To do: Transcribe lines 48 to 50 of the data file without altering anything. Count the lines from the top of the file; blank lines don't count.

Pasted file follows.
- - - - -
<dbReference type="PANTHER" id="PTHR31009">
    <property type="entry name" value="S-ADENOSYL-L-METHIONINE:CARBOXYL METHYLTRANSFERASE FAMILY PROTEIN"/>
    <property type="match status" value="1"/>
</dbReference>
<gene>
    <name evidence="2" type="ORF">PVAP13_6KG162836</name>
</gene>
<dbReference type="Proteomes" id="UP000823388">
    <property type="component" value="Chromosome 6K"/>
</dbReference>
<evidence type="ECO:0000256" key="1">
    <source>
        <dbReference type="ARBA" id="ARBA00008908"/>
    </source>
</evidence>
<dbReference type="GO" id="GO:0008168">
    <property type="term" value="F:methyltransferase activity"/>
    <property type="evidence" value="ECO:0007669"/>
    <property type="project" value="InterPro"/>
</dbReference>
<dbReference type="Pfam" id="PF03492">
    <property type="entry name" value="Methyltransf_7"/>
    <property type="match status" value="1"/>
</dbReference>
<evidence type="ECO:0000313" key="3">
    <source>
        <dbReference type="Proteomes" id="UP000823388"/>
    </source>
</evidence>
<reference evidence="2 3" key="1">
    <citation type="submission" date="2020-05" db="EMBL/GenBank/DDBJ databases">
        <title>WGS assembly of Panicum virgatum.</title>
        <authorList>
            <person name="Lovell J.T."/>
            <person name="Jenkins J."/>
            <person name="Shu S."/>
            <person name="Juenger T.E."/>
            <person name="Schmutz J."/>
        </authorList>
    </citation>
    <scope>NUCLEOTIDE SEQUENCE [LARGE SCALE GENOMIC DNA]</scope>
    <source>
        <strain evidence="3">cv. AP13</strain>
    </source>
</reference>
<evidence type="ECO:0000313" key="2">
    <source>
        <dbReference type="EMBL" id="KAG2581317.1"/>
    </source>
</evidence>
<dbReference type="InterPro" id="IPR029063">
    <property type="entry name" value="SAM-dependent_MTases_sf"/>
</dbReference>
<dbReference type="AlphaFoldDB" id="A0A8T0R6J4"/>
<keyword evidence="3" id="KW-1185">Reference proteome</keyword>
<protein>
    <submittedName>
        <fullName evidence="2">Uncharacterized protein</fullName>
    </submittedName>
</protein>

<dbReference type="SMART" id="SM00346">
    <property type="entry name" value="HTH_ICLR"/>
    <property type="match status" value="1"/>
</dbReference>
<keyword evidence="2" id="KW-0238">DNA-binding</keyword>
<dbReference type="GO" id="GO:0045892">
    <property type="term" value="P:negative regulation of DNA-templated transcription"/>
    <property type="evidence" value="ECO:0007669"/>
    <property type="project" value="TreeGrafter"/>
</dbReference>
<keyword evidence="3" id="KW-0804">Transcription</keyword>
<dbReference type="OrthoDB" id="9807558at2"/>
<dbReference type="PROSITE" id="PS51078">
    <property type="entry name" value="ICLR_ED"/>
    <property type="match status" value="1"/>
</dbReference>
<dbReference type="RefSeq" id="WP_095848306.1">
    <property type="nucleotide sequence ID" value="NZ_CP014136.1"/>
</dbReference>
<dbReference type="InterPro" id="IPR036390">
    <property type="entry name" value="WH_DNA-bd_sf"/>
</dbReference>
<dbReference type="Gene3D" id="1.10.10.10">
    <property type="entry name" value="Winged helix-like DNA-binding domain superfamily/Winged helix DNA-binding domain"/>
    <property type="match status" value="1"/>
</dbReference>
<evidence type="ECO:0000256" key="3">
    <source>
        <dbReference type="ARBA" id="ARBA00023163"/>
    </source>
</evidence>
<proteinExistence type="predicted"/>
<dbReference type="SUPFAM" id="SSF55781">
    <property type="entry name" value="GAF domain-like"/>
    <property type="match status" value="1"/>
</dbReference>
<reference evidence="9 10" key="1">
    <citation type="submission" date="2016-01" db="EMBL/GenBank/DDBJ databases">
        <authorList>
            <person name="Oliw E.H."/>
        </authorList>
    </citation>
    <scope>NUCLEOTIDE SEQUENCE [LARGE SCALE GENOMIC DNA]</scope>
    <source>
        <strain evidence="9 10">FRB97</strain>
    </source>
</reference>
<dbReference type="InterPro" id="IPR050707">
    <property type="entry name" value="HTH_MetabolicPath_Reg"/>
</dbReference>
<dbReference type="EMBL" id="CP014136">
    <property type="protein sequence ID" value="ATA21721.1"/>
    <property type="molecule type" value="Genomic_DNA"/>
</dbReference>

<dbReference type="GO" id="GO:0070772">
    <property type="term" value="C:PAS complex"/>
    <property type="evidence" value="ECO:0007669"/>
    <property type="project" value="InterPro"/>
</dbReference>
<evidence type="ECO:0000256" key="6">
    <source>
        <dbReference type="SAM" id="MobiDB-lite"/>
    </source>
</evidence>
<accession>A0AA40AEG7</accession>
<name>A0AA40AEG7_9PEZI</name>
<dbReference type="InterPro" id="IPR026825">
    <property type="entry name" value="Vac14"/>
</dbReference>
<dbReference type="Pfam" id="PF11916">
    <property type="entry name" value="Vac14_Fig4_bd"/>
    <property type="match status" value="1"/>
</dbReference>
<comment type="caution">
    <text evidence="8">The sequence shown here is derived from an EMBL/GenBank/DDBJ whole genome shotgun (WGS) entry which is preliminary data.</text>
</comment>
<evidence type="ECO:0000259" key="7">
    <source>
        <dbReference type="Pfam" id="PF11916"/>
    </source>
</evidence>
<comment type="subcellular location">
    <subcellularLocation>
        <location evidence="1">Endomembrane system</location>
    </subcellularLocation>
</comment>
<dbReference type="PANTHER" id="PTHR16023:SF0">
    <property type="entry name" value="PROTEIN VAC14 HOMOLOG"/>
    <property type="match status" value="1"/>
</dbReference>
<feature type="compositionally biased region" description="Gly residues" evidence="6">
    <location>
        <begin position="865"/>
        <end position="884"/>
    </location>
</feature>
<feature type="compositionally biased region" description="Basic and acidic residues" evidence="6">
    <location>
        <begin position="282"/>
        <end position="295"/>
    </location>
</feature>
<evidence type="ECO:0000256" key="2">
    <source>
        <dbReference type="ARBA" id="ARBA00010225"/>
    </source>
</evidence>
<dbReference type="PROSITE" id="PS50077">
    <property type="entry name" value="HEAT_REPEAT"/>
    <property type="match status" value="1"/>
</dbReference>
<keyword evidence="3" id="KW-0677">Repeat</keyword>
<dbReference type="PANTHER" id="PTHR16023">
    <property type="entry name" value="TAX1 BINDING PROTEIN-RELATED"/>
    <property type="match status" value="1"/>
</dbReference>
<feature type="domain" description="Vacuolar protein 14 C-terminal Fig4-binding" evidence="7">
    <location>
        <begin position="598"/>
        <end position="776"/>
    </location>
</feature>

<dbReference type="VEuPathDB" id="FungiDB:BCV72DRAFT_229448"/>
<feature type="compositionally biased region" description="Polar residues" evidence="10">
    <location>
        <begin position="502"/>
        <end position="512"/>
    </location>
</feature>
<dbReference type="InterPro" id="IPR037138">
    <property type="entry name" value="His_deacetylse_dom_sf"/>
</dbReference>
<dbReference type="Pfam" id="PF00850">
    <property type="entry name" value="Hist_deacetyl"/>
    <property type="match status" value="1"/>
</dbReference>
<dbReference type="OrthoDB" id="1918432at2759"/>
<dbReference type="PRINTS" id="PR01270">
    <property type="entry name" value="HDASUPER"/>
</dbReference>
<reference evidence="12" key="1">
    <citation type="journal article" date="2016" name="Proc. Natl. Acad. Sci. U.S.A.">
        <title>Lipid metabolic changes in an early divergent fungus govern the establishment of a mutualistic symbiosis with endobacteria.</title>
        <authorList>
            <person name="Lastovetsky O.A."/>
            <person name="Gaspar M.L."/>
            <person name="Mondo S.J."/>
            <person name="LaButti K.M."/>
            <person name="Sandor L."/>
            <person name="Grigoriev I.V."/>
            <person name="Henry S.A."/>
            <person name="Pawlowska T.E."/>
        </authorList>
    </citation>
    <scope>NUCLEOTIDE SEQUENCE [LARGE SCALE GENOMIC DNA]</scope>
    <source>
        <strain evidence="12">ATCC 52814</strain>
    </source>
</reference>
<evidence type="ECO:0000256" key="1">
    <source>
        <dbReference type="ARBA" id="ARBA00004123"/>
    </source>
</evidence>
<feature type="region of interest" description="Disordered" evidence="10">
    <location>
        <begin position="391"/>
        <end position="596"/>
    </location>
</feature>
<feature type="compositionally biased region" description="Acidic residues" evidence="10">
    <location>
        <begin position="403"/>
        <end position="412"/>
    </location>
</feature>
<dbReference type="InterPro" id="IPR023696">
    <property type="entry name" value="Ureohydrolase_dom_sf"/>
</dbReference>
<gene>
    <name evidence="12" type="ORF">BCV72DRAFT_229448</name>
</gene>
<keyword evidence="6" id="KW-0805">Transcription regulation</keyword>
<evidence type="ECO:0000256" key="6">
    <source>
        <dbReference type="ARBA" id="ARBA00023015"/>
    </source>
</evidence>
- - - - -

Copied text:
        <dbReference type="EMBL" id="KAG2581317.1"/>
    </source>
</evidence>